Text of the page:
The celebrated English composer Dr Ethel Smyth was also an athlete and an author. She liked large dogs, met Brahms, Tchaikovsky and Dvorak and, at the age of 50, fell in love with Mrs Emmeline Pankhurst and dedicated several years of her life to the Women’s Social and Political Union. She enthusiastically responded to Mrs Pankhurst’s call to suffragettes to smash a window in the house of any politician who opposed votes for women. Dr Ethel was one of the 109 women who had joined the window smashers in November 1911 and March 1912 and ended up in Holloway Prison.
During her 2 months incarceration Dr Smyth was visited by the renowned conductor, Sir Thomas Beecham. He asked her what on earth was the country’s finest woman composer doing wasting her time in prison when she should have been creating music. Dr Ethel told him about her most recent work – a choral work based on a folk song she had heard in Abruzzo in Italy that she had dedicated to the WPSU. “Would you like to hear it?” she asked. Without further ado she made her way across the cell and leaned through the prison bars. She shouted, “Sing!” to the suffragette prisoners down below exercising in the jail courtyard.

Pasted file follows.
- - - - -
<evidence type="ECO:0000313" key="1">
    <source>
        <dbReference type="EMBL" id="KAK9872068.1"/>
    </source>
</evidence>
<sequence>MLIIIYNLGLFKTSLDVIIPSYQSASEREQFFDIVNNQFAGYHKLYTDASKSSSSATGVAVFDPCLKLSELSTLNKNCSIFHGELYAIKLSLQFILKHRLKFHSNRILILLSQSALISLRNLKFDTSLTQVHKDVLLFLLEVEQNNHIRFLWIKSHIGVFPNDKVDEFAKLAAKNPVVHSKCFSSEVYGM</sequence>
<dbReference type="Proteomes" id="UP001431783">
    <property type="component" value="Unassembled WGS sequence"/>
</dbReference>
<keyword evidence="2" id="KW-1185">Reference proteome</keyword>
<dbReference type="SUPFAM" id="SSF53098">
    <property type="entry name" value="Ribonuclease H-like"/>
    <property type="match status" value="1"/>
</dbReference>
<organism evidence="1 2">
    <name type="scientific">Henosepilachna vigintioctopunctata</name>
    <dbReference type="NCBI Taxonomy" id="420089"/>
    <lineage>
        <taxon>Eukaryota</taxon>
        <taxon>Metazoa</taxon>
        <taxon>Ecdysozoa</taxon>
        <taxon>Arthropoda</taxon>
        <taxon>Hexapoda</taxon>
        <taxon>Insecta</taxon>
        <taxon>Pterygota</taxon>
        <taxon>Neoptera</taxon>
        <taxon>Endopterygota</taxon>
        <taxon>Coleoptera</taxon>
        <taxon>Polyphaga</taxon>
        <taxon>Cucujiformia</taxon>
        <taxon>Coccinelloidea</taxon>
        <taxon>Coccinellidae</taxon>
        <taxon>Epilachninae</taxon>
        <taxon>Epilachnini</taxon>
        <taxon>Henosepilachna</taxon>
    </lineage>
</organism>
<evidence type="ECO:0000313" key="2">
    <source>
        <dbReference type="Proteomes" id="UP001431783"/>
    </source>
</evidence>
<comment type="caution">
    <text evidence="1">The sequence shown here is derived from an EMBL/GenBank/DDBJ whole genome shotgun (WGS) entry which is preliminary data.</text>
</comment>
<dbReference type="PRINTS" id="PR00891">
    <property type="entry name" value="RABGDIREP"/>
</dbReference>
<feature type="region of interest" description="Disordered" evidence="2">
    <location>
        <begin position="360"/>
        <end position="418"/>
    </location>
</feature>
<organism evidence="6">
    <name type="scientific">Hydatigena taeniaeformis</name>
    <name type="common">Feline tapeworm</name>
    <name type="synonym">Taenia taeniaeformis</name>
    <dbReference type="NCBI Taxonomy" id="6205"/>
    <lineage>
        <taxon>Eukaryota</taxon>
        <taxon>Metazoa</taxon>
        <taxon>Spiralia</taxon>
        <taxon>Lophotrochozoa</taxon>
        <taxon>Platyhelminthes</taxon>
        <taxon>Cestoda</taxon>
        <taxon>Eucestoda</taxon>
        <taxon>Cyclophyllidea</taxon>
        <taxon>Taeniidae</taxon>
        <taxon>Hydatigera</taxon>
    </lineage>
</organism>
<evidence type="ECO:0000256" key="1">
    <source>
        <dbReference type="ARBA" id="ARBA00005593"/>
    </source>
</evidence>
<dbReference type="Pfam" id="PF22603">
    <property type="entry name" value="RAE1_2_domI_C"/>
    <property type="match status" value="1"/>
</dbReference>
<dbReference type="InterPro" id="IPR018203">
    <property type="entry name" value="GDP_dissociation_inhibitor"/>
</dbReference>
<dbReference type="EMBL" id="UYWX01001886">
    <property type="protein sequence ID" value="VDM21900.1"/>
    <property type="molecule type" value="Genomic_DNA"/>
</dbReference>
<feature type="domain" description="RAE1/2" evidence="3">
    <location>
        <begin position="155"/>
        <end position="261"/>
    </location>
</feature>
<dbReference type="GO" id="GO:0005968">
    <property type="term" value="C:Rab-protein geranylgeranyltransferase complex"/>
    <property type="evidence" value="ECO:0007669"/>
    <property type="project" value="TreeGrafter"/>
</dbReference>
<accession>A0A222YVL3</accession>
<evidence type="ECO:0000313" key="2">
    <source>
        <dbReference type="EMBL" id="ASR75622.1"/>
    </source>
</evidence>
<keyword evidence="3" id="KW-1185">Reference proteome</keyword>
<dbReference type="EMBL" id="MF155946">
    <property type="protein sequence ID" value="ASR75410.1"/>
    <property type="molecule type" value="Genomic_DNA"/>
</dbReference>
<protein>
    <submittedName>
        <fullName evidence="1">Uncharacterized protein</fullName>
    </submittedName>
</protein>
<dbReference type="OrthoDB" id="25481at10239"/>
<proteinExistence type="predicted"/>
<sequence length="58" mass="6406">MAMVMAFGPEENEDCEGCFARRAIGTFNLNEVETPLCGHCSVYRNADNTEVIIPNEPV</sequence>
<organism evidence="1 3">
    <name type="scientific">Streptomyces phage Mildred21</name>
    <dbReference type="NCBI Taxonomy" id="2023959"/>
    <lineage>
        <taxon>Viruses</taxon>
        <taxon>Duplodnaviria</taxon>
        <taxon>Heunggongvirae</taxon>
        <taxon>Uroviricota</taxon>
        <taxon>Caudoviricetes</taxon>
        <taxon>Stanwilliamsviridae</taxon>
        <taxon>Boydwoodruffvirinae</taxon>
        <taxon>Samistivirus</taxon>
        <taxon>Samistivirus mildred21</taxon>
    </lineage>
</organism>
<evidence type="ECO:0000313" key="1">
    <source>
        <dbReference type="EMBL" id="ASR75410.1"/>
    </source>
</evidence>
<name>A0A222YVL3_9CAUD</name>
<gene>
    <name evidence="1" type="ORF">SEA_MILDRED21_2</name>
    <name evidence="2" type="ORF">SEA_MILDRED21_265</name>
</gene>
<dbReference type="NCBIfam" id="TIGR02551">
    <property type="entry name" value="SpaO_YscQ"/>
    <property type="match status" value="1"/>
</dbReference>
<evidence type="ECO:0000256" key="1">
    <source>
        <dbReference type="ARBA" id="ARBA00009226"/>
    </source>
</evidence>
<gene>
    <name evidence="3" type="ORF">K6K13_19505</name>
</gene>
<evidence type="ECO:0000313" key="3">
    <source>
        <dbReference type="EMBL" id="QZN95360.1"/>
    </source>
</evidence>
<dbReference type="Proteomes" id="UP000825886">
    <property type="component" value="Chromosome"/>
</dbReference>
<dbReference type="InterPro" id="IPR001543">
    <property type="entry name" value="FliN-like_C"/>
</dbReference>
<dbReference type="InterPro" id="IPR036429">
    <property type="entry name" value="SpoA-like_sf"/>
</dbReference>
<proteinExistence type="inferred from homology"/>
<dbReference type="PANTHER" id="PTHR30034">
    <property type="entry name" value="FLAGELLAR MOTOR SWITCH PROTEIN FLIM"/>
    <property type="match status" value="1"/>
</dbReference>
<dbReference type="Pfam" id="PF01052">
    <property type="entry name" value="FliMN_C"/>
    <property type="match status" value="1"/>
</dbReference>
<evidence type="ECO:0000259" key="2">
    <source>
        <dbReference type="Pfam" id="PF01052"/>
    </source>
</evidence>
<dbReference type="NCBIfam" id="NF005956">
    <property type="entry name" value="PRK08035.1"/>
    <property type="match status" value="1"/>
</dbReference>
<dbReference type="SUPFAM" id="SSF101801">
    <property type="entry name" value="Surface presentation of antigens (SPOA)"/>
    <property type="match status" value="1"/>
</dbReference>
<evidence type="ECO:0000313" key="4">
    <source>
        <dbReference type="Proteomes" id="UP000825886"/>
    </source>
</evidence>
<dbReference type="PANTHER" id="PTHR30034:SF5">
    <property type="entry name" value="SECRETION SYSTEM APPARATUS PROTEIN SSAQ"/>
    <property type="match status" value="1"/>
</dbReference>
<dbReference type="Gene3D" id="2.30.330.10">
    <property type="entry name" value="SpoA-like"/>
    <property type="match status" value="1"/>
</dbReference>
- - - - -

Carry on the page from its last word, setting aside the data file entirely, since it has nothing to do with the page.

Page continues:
Sir Thomas reported hearing them “singing their war chant lustily while the composer beamed approbation as she beat time with her toothbrush in almost Bacchic frenzy.”
Dr Smyth was the aunt of Norah Smyth, the friend of Sylvia Pankhurst who was pivotal in the success of the East London Federation of Suffragettes.